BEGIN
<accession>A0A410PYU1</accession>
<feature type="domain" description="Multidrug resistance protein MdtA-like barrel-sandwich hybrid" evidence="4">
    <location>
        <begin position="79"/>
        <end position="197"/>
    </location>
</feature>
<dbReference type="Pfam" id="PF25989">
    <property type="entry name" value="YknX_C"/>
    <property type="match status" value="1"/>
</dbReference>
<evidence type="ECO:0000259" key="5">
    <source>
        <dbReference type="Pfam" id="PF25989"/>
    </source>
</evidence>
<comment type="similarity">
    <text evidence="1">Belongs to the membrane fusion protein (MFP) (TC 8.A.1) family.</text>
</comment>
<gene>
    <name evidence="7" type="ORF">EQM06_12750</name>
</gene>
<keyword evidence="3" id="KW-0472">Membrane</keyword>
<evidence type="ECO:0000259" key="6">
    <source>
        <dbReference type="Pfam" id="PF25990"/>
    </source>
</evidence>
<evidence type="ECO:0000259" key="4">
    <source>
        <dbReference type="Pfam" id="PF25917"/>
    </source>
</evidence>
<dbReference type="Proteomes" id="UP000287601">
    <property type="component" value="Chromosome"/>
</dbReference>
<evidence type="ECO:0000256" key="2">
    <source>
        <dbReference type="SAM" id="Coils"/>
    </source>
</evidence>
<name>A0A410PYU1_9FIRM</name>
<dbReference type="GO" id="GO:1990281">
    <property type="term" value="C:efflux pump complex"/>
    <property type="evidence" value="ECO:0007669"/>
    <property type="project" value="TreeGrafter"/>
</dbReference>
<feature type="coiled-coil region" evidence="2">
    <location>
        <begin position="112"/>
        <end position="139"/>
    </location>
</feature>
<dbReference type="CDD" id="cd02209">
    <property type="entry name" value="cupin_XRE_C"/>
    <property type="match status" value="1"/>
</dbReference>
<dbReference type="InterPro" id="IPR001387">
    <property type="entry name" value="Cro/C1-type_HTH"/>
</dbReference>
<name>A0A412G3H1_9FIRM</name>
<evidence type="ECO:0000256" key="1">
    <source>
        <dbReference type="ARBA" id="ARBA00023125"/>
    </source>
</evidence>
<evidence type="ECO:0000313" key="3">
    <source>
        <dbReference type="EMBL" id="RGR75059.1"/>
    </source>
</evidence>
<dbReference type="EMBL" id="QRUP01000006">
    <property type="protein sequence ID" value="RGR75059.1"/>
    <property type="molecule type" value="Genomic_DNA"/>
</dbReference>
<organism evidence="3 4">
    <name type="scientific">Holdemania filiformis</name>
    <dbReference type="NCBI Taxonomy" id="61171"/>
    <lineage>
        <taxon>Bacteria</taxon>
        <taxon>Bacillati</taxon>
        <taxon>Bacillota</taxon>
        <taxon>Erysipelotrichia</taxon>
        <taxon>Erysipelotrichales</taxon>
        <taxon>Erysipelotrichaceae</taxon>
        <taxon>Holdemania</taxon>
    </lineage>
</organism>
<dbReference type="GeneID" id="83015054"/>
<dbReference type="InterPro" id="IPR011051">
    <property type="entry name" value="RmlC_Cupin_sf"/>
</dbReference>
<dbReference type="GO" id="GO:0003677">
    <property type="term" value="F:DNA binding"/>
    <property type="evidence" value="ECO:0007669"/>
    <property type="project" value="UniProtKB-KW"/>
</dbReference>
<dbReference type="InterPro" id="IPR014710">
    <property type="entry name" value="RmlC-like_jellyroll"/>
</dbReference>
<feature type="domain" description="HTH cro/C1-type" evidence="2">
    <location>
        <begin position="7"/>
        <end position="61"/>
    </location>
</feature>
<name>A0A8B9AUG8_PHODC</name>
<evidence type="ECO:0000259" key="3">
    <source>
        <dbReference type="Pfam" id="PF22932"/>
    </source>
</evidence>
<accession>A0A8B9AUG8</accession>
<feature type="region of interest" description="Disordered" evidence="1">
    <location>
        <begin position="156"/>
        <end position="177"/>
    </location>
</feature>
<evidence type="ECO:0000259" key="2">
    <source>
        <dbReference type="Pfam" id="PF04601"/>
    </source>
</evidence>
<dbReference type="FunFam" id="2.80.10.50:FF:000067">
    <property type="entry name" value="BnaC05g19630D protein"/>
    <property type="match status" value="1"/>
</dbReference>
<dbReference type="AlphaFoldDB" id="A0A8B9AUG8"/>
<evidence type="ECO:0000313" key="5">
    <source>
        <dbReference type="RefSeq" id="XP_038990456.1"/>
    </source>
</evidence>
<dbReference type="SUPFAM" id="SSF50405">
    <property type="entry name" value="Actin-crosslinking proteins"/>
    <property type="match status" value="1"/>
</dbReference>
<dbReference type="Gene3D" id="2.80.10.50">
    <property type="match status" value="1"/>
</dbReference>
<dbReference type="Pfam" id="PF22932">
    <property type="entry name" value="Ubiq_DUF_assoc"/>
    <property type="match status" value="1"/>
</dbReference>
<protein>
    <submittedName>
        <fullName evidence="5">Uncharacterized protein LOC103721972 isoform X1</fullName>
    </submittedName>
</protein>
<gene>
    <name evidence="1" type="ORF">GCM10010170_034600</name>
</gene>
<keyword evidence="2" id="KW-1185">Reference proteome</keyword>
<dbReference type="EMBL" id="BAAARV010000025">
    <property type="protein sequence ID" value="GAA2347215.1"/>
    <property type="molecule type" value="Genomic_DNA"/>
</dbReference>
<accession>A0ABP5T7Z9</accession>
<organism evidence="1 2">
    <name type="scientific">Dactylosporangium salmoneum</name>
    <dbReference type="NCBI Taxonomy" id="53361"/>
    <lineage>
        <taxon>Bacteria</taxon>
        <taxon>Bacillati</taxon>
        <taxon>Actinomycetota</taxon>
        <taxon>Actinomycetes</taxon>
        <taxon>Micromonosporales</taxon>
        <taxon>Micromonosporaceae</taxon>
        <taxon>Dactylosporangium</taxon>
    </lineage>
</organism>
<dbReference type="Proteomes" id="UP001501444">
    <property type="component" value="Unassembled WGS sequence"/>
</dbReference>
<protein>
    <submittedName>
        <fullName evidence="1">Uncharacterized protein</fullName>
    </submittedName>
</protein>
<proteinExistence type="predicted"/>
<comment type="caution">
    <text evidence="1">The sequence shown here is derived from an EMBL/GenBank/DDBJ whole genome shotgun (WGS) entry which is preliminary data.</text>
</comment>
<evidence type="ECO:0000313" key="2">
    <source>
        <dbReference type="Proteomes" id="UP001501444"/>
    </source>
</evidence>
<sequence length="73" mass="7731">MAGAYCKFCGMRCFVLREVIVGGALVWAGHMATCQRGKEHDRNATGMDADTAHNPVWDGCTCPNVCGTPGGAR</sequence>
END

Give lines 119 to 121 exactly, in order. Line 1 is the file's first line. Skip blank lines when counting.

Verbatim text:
</feature>
<evidence type="ECO:0000259" key="2">
    <source>